One of my favourite past-times here in Kosovo is to observe general road/driving behaviours, and I have decided that it's time to share some of my observations with you. Fasten your seatbelts (ha, oh man, who saw that one coming??!)
Rule 1: The first rule of driving in Kosovo is there are no rules.
However, here are some general guidelines:
Guideline 1: do not feel obliged to use your indicator. The orange flashing light at the front and back of your car is only for use "should you feel like it". Do not in any way feel that this may help you or other drivers in understanding what is happening around you. Should you decide to use your indicator, do not feel that if you are indicating left, you should actually turn left. Indicating left and turning right is not a problem.
Guideline 2: overtake whenever you feel like it. Do not concern yourself with considering whether or not oncoming cars will be in your way should you wish to overtake a vehicle. You can cross that bridge when you come to it.
Guideline 3: driving the wrong way down a single lane track is perfectly acceptable should it allow you to reach your destination two or three seconds quicker than using the official alternate route. Again, please do not feel the need to take into account oncoming vehicles.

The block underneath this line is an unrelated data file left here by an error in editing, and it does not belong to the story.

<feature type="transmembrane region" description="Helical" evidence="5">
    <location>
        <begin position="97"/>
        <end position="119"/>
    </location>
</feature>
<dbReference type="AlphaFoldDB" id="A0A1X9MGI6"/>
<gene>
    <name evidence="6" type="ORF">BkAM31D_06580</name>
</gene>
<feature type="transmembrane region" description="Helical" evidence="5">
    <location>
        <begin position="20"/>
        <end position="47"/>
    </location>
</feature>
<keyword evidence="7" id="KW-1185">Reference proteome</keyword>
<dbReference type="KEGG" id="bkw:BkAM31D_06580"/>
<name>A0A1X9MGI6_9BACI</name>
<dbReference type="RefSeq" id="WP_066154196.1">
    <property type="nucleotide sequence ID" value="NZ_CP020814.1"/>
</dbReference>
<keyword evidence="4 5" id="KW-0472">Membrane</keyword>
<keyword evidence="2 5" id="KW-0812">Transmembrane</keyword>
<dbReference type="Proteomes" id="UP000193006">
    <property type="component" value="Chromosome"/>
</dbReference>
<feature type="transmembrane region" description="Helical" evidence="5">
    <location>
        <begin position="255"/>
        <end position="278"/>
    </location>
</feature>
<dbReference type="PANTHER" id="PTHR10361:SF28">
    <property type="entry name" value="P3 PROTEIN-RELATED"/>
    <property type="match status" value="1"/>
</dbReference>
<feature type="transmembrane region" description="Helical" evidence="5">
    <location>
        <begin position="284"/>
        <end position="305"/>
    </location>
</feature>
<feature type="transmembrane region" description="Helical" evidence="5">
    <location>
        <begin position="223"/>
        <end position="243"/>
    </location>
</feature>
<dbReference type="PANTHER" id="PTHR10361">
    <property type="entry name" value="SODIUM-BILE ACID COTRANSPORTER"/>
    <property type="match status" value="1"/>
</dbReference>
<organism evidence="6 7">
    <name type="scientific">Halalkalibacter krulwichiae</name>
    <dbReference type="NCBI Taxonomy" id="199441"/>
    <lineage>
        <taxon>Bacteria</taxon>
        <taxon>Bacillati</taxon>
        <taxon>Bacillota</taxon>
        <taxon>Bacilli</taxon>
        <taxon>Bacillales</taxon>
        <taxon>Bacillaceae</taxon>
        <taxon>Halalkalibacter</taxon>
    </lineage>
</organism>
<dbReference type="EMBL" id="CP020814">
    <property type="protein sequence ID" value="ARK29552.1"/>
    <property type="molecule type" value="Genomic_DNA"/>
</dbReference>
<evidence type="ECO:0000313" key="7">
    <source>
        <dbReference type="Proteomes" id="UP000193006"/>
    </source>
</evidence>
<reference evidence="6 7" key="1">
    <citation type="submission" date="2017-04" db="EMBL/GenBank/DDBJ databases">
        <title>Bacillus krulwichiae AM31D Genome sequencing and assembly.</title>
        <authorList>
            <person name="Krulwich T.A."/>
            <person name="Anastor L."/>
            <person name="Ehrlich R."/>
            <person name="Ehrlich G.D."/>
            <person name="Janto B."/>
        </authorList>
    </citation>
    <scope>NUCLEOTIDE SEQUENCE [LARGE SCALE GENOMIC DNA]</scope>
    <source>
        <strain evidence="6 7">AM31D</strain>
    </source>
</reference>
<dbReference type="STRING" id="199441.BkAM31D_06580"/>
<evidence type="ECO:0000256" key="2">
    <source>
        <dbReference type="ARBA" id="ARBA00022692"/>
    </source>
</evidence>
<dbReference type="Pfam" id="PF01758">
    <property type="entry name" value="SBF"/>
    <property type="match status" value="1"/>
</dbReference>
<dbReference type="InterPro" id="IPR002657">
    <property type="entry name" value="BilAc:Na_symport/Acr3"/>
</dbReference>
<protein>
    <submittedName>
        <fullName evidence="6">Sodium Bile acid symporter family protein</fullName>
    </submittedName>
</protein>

Guideline 4: if you do generally observe road guidelines, do feel free to take Sundays off.
That's just a little taster of the joy and privilege that it is to drive here. I am thoroughly enjoying the chance to drive in the dark down busy main roads with no street lights or pavements, the challenge of seeing the road ahead and missing pedestrians is really enhancing my driving skills. Also, I really enjoy the relaxed approach to road maintenance and the fact that a road does not need to be laid to be open. And my absolute favourite bit of the main road here into Pristina is the bit where instead of the outside lane of the road there is a man's front garden. Apparently he wouldn't sell the land so they just built the road around him. Why not?
And lastly, I would like to share a story with you from this last week. While driving around a busy roundabout, a car emerged from in front of a bus which was just to our right dropping off passengers. The car was indicating left so we slowed down to let the driver do whatever the driver was thinking he (further observation - very few women drivers around here. That's the reason people look at me while I'm driving, nothing else) would like to do, and we watched as the car drove round in front of us. And we watched and watched and watched until Eileen said "there's no driver in that car". And she was right, the car was in fact driverless. There was no driver. So the car continued to roll out into the middle of the roundabout causing mayhem and chaos and as we extracted ourselves and headed off down the road I looked back and watched a man running across the roundabout yelling and waving his arms. Bless. I wonder if he will begin to employ the handbrake any time soon?